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At Least 58 Killed in Pakistani Shi'ite Mosque Bombing

  • Ayaz Gul

Authorities in Pakistan say a powerful bomb ripped through a crowded Shi'ite Muslim mosque Friday, killing at least 58 worshipers and wounding many others.

Pakistani police say the bomb went off in a central mosque for the minority Shi'ite community in Shikarpur, around 470 kilometers north of Karachi, when hundreds of worshipers were busy offering Friday prayers..

Shikarpur, Pakistan

Shikarpur, Pakistan

Rescue workers say a portion of the building collapsed because of the intense explosion, trapping many of the victims under the rubble.

This was the second attack against a Shi'ite place of worship in Pakistan this month. The earlier attack in the garrison city of Rawalpindi near the capital left at least six people dead.

Some in Pakistan have long suspected that Saudi Arabia and Iran are behind the escalating sectarian conflict in the country that has killed thousands of people in recent years.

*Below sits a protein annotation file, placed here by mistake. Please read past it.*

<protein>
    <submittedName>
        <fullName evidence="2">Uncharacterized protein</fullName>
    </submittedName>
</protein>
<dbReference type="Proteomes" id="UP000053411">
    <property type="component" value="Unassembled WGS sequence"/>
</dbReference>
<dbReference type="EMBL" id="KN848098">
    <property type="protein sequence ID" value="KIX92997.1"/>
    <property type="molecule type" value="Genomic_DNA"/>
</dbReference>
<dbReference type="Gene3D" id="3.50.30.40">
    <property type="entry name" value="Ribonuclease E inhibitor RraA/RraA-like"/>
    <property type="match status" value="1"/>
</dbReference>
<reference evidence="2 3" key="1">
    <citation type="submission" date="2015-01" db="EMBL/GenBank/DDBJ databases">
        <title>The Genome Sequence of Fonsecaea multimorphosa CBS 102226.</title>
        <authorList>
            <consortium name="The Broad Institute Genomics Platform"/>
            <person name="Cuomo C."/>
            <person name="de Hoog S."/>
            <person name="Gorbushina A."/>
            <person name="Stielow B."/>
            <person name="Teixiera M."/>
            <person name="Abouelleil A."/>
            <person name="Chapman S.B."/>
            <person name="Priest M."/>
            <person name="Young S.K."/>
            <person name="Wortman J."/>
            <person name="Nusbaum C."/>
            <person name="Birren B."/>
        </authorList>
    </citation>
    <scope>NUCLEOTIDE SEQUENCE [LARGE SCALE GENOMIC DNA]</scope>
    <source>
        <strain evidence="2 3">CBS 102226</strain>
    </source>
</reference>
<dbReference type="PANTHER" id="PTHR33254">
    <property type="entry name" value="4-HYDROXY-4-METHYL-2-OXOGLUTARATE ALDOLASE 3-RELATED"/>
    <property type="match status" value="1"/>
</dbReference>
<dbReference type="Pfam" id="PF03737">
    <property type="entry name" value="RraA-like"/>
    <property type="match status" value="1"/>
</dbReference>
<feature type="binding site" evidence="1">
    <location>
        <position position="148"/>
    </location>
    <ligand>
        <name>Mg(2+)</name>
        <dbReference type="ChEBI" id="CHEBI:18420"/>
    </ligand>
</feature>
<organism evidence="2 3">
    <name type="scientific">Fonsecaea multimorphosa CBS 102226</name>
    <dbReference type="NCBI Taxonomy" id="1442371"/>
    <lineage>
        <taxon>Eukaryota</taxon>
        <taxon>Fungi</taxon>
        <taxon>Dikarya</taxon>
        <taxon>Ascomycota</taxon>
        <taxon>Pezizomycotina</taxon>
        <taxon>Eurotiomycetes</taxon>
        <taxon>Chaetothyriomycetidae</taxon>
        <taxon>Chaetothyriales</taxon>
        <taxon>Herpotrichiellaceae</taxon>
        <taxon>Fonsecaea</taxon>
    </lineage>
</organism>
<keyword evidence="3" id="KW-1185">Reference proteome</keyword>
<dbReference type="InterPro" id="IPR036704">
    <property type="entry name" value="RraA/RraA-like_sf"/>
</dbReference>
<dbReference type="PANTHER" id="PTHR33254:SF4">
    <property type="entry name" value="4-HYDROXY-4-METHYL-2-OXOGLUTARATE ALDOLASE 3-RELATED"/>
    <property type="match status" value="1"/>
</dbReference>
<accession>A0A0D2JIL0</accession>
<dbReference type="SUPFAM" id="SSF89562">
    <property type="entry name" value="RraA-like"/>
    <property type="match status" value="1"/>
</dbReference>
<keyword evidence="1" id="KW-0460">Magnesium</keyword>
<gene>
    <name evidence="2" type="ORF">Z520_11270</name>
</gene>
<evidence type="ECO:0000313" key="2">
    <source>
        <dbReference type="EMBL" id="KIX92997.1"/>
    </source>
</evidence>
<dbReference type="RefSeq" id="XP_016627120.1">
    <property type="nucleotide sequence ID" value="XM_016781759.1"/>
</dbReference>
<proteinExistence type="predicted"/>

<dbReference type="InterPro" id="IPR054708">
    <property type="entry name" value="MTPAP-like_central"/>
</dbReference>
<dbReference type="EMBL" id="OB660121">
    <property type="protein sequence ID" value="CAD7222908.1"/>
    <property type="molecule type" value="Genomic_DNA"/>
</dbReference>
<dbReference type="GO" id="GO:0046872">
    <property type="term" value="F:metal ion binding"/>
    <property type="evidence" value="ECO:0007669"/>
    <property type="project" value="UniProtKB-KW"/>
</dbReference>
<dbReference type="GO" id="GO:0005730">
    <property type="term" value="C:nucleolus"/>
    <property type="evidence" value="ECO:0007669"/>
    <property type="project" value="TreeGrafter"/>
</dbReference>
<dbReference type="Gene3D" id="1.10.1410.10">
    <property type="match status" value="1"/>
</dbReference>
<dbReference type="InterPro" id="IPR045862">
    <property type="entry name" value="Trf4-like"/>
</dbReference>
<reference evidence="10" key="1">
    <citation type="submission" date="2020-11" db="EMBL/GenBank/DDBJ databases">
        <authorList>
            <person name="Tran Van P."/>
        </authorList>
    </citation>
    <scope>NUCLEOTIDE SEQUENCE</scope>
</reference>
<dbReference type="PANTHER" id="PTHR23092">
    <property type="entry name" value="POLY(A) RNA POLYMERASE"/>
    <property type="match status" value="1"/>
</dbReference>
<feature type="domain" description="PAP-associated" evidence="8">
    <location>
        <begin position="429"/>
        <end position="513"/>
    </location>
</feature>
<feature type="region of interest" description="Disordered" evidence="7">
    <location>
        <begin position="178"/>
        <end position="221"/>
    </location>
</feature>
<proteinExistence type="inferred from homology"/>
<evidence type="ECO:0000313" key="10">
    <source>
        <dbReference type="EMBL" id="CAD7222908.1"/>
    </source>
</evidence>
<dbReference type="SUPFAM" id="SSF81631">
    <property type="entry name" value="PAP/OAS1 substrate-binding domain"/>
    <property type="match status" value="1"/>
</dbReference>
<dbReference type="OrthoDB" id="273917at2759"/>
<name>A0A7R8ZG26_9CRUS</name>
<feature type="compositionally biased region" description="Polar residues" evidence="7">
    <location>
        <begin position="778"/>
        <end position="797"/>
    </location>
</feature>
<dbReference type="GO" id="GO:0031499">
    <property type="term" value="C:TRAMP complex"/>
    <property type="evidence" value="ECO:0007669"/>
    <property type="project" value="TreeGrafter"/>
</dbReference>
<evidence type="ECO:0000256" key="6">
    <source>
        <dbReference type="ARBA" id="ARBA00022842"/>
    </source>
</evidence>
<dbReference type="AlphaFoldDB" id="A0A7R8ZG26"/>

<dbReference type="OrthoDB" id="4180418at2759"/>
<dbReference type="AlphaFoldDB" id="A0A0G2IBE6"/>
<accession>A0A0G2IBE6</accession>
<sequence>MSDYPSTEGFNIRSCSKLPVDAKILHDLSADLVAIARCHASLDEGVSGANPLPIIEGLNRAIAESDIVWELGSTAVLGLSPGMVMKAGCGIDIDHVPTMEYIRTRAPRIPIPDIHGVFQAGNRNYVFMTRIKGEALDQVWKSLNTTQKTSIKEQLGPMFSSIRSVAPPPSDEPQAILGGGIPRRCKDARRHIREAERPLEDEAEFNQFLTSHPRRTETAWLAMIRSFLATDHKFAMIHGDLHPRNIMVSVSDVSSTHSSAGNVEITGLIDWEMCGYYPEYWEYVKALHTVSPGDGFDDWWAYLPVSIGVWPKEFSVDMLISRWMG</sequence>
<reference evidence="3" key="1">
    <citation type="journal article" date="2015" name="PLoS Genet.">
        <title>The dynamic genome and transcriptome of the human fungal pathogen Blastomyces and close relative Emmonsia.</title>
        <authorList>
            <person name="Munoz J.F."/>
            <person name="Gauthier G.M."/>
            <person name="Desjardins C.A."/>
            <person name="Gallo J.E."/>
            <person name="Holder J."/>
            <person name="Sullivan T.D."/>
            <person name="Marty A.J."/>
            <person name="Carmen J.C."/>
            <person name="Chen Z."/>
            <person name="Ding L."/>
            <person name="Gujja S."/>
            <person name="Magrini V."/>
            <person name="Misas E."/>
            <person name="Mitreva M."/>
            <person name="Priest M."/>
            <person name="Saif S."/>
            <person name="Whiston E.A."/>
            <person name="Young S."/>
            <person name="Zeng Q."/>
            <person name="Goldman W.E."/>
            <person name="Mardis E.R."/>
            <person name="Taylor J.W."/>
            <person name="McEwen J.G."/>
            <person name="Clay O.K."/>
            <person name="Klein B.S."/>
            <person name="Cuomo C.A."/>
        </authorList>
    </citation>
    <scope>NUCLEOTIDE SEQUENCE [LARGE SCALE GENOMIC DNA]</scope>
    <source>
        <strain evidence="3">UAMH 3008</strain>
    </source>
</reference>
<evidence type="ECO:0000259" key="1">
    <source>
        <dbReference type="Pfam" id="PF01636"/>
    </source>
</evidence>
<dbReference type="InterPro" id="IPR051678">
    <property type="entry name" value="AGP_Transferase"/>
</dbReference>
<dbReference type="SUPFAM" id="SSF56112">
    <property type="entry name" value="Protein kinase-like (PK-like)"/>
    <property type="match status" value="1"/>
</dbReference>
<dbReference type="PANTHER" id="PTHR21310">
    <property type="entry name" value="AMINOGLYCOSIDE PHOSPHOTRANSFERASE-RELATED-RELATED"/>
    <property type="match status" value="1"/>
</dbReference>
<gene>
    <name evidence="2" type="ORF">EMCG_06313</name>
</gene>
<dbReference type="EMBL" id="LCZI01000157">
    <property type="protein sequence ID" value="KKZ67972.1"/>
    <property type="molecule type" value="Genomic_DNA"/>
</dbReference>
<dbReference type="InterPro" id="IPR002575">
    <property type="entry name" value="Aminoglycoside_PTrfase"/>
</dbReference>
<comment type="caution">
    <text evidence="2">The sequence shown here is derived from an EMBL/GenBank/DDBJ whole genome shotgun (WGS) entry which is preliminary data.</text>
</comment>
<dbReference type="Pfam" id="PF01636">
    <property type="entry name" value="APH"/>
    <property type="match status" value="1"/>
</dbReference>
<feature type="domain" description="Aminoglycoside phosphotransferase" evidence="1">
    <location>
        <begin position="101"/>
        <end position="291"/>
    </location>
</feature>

Former Pakistan minister Moinuddin Haider, speaking to VOA, said others are using Pakistan as battleground for their rivalry.are using Pakistan as battleground for their rivalry.

“Everybody knows there are countries in the region who are supporting one faction or the other and who are fighting a proxy war in Pakistan," said Haider. "I think this is now very clear and Pakistan is trying to see that this funding is stopped.”

United Nations Secretary-General Ban Ki-moon said he is appalled by "such vicious targeting of people on account of their religious affiliation." He called on Pakistan's government to redouble its efforts to protect religious and ethnic minorities.

A splinter faction of the outlawed Pakistani Taliban called Jundullah has claimed responsibility for Friday’s deadly assault. The Sunni militant group reportedly has pledged allegiance to the Islamic State and Iranian officials have also blamed the Sunni outfit for attacks inside Iran.

The rise in sectarian violence comes amid an intensified nationwide crackdown on Islamist groups suspected of having links to the anti-state Pakistani Taliban.

The campaign is part of a so-called National Action Plan the government has initiated to tackle growing Islamic militancy since a group of Taliban suicide bombers attacked a school in the city of Peshawar and massacred 150 people, 134 of them children.

Prime Minister Nawaz Sharif was chairing a special meeting of top government officials in the provincial capital, Karachi, to review implementation of the plan when Friday’s mosque bombing took place.

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